The night I went out without shoes on

Wasn’t it a miracle?

Neither of us died trying to get to the meeting place

all the lights in the world seemed out that night

I had only known how to drive a few months

you were an old hat who routinely broke laws

with bottles wedged between your legs, a

cigarette burning ash down your fingers

there had always been a desire in me

for brokenness, as if I recognized in those

souls, something in myself

or a freedom in people who abandoned ettiquette

and discarding it, became suddenly free

I liked the wild, I liked women with untamed eyes

and dirty minds

the moon was full that night and we watched owls

gather themselves in flight and swoop

cloudy restaurant lights flickering in and out on the side

of the empty high way

I had watched films about a life like this

I said to you, films like Gas Food Lodgings or Paris Texas

where the greatest landscape was the tarmac

and the wide abundant merciless sky

where people sheltered in shadow and night creatures

crawled unseen and women met by closed restaurants

the flicker of their 24 hour advertising, sizzling against blackness

you were strange looking as if you had

deliberately tried to destroy yourself and I

forgot to wear shoes, my feet hot against still baked

soil, biting fiends flying in humid air, thick with ‘unspoken

entreaties

I wanted you to slam me there and then against

the unresisting brake of my car

leaving a bruise the size of texas clouds

I wanted to break apart like rocks with gem stones

inside, find something in both of us

bigger than the sky, deeper than weary darkness

but I was too young then and fear wrapped herself

like a blanket of stars and pulled me back

into the world, into doing what is right, into being careful

and sitting up straight when you eat at the table

all these years later, I still think

if we had set the car on automatic and just ridden

away

down that empty highway, into hushed, blooming night

we might have found the part of us

still lacking

every day we wake up

wash our face, comb our hair

and look too long in the mirror

searching for the lost parts

of our dark dreams

The Late Colonialist

rochaMany years ago when her ancestors wore

petticoats

white skinned women like herself were considered

in shallow groups of weak-chinned groups

the ultimate prize.

She recalls the stories she’s read

racism tied with a daggered bow

servants without souls or so

they liked to judge and damn

whilst still they raped and plundered behind

their wives fine china sets

the ‘help’ though slavery is more accurate a term

for no choice was made nor proffered.

Years ago and still present

people swerve away from black men

in hooded tops

when really they ought to be looking at

white men in high rise buildings making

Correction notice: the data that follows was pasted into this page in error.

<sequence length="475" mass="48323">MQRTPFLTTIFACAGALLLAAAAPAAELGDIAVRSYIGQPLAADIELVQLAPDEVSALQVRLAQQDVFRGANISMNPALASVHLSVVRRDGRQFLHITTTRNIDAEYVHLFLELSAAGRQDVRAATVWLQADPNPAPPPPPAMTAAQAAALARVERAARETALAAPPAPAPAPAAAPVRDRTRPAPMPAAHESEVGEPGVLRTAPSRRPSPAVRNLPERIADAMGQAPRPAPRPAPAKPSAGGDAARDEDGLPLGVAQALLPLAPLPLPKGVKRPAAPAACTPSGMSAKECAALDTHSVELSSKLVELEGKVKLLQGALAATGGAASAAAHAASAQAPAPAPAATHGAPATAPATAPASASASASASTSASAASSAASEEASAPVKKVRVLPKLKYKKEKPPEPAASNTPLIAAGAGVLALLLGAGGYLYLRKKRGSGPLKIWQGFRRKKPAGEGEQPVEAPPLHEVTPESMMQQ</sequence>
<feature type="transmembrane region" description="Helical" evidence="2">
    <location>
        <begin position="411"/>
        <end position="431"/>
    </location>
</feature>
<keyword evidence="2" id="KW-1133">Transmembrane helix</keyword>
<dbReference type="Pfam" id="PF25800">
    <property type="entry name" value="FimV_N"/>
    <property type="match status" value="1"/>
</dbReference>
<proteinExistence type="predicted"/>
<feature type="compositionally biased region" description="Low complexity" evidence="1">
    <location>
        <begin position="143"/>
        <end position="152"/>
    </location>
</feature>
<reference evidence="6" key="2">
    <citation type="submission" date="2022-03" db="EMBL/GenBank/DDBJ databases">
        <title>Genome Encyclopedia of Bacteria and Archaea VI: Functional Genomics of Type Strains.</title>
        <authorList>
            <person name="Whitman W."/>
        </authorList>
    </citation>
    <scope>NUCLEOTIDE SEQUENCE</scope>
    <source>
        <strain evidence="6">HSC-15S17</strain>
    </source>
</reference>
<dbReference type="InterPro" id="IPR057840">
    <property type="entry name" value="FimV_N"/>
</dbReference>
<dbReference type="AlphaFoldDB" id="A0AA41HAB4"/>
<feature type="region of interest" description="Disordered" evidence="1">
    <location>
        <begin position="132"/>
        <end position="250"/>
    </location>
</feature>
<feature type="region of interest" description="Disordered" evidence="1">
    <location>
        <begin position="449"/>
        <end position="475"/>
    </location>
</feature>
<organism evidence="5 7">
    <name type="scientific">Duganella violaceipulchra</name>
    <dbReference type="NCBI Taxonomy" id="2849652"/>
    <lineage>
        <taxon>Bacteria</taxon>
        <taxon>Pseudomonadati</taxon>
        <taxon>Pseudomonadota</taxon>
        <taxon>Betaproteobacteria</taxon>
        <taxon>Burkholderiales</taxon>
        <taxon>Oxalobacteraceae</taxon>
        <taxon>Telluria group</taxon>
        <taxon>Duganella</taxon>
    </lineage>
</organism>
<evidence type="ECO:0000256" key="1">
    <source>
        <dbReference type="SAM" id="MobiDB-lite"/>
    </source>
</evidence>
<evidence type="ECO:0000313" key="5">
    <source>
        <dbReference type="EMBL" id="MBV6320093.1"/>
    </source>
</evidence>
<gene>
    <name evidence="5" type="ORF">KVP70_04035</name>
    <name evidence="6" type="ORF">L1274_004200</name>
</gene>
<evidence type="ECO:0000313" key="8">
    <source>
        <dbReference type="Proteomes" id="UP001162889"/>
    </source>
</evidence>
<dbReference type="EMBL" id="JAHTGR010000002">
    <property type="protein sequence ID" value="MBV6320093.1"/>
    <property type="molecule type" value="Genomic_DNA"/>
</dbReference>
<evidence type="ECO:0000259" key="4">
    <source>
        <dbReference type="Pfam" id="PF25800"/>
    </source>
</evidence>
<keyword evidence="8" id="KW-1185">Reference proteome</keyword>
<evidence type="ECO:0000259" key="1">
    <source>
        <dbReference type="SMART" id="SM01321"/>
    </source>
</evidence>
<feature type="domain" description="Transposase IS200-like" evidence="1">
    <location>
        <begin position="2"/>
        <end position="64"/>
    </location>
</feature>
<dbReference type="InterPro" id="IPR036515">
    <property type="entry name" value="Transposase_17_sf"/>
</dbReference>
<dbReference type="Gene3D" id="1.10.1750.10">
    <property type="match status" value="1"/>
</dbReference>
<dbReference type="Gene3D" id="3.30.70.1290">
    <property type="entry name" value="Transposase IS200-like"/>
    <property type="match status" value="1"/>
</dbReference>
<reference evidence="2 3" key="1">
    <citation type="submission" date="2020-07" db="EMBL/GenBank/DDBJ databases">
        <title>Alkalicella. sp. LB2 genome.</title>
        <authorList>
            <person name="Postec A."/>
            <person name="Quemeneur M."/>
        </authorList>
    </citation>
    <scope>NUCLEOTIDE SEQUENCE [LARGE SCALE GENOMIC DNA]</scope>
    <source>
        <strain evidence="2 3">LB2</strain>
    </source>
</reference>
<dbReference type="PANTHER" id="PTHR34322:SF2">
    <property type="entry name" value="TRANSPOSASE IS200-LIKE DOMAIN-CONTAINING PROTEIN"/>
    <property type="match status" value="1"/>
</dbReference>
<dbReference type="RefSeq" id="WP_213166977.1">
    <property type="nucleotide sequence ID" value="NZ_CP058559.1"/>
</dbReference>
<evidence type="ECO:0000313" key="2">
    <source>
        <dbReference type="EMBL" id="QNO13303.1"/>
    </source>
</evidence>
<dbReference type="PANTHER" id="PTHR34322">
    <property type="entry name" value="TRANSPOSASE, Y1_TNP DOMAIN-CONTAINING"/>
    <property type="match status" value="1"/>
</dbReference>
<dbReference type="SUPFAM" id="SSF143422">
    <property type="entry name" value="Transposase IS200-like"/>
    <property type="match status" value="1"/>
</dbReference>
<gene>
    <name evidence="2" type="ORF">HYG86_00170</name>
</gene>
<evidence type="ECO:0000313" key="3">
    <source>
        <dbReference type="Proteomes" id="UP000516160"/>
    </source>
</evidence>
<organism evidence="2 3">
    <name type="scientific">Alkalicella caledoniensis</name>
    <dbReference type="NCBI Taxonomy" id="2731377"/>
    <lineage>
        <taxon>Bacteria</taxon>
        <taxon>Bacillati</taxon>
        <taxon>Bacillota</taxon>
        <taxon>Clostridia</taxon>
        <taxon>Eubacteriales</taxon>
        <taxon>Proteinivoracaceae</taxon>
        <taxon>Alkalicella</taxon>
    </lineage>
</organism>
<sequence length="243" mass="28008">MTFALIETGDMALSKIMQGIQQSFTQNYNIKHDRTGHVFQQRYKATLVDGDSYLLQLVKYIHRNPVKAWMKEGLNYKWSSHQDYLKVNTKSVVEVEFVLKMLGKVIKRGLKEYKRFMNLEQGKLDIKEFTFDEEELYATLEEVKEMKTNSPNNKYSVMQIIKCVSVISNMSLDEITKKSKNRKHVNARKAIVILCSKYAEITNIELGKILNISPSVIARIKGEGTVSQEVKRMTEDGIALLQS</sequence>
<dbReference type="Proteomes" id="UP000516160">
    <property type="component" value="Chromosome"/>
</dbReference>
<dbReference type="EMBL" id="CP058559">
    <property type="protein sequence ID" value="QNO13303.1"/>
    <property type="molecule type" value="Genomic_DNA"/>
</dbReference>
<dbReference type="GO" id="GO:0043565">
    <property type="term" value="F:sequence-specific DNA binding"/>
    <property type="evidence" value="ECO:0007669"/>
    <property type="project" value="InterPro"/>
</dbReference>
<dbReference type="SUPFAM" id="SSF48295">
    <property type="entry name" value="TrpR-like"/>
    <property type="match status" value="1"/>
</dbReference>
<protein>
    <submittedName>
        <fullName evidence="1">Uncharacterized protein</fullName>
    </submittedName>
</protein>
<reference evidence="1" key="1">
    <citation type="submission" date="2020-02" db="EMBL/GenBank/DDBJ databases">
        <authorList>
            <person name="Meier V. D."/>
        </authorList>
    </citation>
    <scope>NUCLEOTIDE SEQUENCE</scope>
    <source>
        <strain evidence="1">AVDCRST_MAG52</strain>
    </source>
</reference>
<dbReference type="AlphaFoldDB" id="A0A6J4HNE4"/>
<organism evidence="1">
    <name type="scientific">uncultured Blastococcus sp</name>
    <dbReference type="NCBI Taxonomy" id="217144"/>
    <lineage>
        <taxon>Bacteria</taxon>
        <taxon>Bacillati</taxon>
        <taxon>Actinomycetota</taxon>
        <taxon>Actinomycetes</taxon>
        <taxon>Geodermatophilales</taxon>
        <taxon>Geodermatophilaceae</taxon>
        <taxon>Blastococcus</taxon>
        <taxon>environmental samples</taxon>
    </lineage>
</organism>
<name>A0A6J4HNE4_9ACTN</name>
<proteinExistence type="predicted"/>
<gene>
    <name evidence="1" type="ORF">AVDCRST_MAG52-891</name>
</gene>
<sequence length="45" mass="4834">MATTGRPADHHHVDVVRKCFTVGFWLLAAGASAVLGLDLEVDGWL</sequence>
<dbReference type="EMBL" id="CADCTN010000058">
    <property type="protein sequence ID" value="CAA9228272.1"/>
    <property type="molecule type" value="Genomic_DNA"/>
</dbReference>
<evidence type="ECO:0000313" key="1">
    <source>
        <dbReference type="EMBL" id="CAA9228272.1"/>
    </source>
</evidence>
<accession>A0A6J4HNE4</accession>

corporate decisions

as the enemy of us all.

She looks in the tall mirror, her hand on a DNA report

the wonders of 21st century finding out too much

seeing her ancestors gallop

through the thick red wine of French blood

how much do they have on their hands?

What side on the Revolution did they stand?

She sees how fair skin is more prone

to stretch marks and ageing

she carries hereditary thrombosis throbbing in

her thin veins and the genes of her light colored

eyes have cataracts to look forward to.

At least she doesn’t have Celiac Disease

roiling in her belly, rebelling against

the abundant wheat field

instead she realizes

she is alive in the wrong colored body, in a too late era

to matter much anymore

where now women of ebony and brown and russet

conquer the rhetoric in their claim

finally the prize after decades of denial and she

ordinary, flab, drab, pale, wane, yesterday’s news

they say it really isn’t about that

when they pass her over for someone from

Uganda or Iran but she knows better

Kardashian or Iman Bowie

she knows the enticement of dark eyed girls

their thick hair and beautiful skin

she is just a late magnolia weeping

waxy and left too long on the branch

maybe she is paying for what ancestral harm

was done

back then and still now, depending on what

part of town.

Men tell her; I like your slim ankles

you look fetching in that blue dress

but their eyes betray their digression

it is not her they will ever want

she has nothing of the difference they crave

imbued with rainbow continent

spiced with unknowns and becomings

the raven always the raven, ever the ebon bird

who with her glorious chiseled features

captures their unfurling lust.

She is relieved in a way

nobody comes calling for her

existing behind glass in her pressed skirts

although still young, she feels she has

lived too long and it is better

in the vapor of silence

watching her reflection get lost

in the setting of the sun

over Africa’s

weeping trees whispering karma

to turquoise and orange

land.